Depending on social status are the customs of how to serve and eat food. In privileged homes, food is served in such a way that everyone can take their portion and eat it without reaching where everyone is served. But I found that it is very common to put food in the center and from there everyone grab and eat until they are satisfied or run out of food.

Another peculiarity is that they usually put a small bowl or container of water for people to rinse the hand with which they are eating. Napkins are a western thing. In Indonesia and apparently in all of Asia (the same I lived in Kuala Lumpur, Malaysia) it is normal to eat without cutlery, but if they are available the normal thing is spoon and fork only, the knife is always absent.

While I was in Bali I was meeting Hindu individuals and families and I was learning some very interesting facts. Balinese children are named according to the caste to which the family belongs and the order in which they are born. Since 90% of the population belongs to a caste, names like Made, Wayan, and Komang are extremely popular.

Balinese society is based on the Hindu caste system, although it is not as complex as that practiced in India but with a very strong tradition of interdependence and communal decision-making. This simplified version places people in 4 different castes:

○ Brahmana (priest)

○ Ksatria (ruler / warrior)

○ Wesia (merchant / officer)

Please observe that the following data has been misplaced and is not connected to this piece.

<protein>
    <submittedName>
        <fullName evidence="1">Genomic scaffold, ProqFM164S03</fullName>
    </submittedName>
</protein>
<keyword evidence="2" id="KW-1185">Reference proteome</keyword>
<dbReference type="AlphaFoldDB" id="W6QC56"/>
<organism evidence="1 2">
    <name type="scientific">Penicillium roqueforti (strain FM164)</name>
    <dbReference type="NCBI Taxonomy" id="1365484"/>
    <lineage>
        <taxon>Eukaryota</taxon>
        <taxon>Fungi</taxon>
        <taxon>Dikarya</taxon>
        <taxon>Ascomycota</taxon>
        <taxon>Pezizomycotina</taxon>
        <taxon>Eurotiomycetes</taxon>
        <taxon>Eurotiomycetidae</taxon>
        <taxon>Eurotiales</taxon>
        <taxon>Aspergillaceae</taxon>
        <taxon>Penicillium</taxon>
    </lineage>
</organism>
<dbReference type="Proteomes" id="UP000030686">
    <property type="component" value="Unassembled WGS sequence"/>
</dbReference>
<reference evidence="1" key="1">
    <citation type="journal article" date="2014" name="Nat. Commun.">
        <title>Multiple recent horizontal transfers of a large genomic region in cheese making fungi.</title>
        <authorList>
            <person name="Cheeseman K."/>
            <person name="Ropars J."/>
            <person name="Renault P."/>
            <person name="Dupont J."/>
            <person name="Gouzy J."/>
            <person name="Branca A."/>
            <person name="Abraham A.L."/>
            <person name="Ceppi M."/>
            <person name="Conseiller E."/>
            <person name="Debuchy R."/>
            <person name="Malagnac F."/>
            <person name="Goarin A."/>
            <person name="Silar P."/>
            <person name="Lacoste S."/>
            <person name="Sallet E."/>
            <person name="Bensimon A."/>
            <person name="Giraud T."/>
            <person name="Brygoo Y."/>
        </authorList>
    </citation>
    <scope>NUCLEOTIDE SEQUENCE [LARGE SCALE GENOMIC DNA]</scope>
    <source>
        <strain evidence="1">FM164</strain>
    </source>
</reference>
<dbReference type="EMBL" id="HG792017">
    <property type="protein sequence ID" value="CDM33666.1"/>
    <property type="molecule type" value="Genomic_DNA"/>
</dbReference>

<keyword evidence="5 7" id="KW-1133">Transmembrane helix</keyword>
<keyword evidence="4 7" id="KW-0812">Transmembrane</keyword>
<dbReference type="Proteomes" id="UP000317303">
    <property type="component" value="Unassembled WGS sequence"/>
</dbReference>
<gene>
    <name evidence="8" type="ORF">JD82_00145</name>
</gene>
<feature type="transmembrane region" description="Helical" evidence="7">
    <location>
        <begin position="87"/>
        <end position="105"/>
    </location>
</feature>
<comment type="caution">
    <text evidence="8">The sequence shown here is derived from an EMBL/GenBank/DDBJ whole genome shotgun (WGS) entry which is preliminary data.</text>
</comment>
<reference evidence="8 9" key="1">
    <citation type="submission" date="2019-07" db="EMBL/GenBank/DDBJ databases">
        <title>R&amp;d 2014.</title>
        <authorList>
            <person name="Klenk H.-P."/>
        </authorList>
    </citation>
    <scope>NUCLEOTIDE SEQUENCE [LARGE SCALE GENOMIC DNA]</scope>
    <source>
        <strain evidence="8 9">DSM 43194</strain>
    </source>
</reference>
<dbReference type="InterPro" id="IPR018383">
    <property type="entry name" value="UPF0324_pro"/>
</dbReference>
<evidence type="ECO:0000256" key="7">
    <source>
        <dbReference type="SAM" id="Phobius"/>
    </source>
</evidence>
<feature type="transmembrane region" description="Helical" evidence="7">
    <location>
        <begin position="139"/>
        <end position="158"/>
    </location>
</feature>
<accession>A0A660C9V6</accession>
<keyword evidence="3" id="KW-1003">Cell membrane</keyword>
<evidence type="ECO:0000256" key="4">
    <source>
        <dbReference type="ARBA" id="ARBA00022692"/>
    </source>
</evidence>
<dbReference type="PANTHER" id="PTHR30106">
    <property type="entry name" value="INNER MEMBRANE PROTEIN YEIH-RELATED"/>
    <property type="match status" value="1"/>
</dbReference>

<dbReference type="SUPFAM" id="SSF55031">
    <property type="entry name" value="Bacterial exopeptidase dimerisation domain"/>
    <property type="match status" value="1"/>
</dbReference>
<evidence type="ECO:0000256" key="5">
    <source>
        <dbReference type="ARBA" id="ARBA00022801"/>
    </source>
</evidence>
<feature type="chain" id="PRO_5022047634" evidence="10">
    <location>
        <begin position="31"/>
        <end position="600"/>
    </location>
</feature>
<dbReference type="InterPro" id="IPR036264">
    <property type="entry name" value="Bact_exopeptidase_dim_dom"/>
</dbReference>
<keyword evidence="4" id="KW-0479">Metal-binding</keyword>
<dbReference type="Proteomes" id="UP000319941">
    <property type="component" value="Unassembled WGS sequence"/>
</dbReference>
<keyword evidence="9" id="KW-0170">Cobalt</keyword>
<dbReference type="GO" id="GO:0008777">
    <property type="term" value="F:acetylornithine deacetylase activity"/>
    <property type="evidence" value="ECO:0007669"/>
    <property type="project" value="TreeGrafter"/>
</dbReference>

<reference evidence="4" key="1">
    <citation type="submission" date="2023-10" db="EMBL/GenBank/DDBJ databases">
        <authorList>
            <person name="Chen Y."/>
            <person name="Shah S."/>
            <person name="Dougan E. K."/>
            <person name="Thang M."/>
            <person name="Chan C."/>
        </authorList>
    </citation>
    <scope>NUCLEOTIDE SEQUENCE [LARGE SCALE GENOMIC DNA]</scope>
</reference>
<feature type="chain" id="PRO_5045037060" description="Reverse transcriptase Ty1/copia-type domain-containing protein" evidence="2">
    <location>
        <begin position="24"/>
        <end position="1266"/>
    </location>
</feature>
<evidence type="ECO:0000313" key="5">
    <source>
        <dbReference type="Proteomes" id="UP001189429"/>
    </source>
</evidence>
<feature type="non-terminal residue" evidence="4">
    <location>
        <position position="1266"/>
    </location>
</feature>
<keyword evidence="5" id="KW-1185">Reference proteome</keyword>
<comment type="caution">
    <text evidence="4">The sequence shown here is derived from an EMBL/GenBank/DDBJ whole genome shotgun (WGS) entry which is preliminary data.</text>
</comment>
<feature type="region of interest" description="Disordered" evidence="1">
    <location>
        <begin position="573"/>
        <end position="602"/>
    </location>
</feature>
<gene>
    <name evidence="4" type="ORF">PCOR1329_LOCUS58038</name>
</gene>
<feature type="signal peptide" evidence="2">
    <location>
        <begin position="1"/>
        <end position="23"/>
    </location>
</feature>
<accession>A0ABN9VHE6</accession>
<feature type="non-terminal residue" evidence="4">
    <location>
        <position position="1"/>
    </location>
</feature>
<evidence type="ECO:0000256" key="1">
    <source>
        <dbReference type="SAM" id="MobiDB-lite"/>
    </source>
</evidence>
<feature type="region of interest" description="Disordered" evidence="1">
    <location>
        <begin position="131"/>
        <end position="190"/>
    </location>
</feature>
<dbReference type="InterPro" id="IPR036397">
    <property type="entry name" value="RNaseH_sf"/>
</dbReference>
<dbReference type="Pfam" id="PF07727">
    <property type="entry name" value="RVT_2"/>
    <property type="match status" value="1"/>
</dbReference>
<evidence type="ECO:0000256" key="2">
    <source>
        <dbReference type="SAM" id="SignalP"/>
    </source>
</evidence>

○ Sudra (rice farmer)


Members of the four castes use various dialects of the Balinese language to address people of a different caste. Middle Balinese is generally used to speak to people whose caste is unknown, to avoid possible disrespect. Once the caste status of the participants is established, the appropriate language is used to address each other.


Each caste has names that are unique to that caste and, confusingly, both boys and girls use the same names. To differentiate between men and women with the same name, boys will use "I" before their name and girls will use "Ni" before their name.

Brahmana (priest)

This is the caste of priests and holy men who perform the most important religious ceremonies.

Ida Bagus - for men

Ida Ayu or Dayu - for a woman

Ksatria (ruler / warrior)

Members of this caste include some nobles and kings (that is, members of the Royal Family).

Anak Agung, Agung, Dewa - for a man.

Anak Agung, Agung, Dewi, Dewayu - for a woman